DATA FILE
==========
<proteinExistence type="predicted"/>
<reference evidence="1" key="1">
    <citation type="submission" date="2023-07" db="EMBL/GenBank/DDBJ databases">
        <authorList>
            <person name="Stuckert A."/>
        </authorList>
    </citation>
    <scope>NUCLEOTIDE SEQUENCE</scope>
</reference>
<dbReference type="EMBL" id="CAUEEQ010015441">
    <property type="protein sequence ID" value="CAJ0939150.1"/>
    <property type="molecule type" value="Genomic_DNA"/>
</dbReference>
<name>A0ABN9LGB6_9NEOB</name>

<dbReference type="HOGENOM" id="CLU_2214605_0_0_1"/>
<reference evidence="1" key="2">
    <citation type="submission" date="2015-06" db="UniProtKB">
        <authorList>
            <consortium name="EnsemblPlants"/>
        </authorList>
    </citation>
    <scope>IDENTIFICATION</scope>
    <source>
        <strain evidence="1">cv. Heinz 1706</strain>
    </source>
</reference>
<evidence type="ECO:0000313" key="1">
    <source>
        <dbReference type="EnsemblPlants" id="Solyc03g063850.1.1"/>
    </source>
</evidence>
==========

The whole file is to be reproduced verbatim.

<proteinExistence type="predicted"/>
<reference evidence="1" key="1">
    <citation type="submission" date="2023-07" db="EMBL/GenBank/DDBJ databases">
        <authorList>
            <person name="Stuckert A."/>
        </authorList>
    </citation>
    <scope>NUCLEOTIDE SEQUENCE</scope>
</reference>
<dbReference type="EMBL" id="CAUEEQ010015441">
    <property type="protein sequence ID" value="CAJ0939150.1"/>
    <property type="molecule type" value="Genomic_DNA"/>
</dbReference>
<name>A0ABN9LGB6_9NEOB</name>

<dbReference type="HOGENOM" id="CLU_2214605_0_0_1"/>
<reference evidence="1" key="2">
    <citation type="submission" date="2015-06" db="UniProtKB">
        <authorList>
            <consortium name="EnsemblPlants"/>
        </authorList>
    </citation>
    <scope>IDENTIFICATION</scope>
    <source>
        <strain evidence="1">cv. Heinz 1706</strain>
    </source>
</reference>
<evidence type="ECO:0000313" key="1">
    <source>
        <dbReference type="EnsemblPlants" id="Solyc03g063850.1.1"/>
    </source>
</evidence>